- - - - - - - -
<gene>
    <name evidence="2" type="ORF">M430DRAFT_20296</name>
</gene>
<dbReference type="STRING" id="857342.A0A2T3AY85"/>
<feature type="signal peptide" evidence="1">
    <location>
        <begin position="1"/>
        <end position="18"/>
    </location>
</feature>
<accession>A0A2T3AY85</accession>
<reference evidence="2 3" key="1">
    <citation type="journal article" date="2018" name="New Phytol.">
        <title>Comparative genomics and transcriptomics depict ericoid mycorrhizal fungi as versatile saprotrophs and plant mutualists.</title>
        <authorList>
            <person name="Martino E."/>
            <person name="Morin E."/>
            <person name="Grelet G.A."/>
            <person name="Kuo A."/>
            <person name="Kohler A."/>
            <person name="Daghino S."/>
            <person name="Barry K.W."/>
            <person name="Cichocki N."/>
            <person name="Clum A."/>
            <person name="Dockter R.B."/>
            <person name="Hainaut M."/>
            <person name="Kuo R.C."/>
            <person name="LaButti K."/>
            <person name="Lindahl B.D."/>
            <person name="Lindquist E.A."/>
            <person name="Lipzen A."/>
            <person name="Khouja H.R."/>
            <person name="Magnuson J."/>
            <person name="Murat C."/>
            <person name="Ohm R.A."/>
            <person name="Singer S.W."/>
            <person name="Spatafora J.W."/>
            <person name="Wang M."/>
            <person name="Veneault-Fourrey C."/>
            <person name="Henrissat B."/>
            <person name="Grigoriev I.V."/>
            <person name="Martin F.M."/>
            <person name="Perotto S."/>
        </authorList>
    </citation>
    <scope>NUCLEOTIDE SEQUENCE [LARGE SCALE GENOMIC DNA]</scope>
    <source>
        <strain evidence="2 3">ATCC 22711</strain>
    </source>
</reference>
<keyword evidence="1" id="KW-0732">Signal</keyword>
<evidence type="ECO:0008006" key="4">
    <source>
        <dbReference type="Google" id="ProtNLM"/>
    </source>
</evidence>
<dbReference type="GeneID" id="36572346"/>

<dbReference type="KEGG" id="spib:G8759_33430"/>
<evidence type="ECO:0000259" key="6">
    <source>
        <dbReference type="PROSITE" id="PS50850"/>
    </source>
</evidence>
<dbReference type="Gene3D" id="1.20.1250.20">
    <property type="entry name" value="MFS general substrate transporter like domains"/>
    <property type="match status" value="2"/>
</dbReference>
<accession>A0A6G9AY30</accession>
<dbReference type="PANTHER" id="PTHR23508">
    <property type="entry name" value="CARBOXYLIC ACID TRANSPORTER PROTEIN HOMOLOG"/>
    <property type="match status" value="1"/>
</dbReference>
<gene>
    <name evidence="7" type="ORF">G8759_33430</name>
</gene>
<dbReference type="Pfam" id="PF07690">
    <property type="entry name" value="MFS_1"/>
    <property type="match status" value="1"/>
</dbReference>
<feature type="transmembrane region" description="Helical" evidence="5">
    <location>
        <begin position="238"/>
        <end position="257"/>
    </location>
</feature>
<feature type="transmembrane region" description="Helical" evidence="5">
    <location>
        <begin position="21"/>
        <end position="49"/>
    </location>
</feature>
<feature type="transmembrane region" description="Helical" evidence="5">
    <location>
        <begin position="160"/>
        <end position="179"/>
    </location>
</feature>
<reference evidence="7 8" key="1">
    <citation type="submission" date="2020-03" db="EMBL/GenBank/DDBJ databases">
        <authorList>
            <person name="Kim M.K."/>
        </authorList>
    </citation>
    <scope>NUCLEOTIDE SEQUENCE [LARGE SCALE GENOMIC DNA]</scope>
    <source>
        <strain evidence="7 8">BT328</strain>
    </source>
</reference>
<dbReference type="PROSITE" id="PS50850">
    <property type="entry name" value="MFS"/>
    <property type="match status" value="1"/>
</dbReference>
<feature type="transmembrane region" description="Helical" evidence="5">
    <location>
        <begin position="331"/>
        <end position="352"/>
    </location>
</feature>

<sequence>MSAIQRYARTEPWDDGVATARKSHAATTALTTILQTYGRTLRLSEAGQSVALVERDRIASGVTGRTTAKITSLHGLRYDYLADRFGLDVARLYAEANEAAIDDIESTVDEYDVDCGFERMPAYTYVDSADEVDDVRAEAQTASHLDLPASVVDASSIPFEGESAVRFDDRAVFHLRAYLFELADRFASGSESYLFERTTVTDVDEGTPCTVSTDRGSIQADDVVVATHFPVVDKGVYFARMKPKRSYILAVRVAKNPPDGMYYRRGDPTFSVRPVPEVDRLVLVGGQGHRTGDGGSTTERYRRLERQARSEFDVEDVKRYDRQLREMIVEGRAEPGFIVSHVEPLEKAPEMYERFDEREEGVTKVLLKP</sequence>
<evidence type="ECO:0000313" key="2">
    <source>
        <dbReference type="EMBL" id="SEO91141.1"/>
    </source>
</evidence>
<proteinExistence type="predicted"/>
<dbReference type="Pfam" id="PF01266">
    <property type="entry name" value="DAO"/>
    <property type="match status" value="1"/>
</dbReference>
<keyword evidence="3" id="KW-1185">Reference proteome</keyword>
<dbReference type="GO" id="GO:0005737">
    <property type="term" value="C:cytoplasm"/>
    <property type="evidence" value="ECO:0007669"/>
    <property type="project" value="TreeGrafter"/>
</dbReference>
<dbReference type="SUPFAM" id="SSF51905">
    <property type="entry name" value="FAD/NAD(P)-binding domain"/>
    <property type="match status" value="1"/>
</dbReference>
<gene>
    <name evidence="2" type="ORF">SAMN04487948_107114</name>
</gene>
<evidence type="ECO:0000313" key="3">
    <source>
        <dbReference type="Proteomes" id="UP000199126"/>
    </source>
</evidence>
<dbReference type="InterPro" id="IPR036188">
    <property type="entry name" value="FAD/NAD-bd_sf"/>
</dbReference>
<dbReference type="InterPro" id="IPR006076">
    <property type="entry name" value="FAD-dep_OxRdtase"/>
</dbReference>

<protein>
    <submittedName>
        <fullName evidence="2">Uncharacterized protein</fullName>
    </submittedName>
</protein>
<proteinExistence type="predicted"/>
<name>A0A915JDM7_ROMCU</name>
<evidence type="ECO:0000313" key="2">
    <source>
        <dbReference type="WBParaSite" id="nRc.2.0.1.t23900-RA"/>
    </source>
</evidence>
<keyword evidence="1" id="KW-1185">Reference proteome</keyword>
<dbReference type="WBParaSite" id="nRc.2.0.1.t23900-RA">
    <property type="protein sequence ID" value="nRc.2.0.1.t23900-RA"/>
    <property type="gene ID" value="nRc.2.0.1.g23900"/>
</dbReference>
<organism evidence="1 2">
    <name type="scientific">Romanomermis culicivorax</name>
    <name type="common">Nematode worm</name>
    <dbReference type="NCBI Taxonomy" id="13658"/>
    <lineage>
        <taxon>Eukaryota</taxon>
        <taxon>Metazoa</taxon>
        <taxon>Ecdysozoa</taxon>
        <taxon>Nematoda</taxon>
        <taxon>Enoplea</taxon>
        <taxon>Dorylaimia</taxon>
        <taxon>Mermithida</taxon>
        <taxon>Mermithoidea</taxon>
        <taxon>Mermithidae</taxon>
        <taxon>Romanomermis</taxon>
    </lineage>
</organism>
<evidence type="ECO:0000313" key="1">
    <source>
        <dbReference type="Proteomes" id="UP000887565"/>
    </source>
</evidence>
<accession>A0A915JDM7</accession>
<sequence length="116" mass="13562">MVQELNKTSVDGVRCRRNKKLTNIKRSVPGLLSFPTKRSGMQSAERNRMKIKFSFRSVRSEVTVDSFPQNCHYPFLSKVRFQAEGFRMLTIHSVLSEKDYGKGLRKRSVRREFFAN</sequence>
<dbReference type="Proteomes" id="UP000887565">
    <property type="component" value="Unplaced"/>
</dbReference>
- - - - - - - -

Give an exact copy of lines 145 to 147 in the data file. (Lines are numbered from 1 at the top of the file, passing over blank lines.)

        <dbReference type="Proteomes" id="UP000199126"/>
    </source>
</evidence>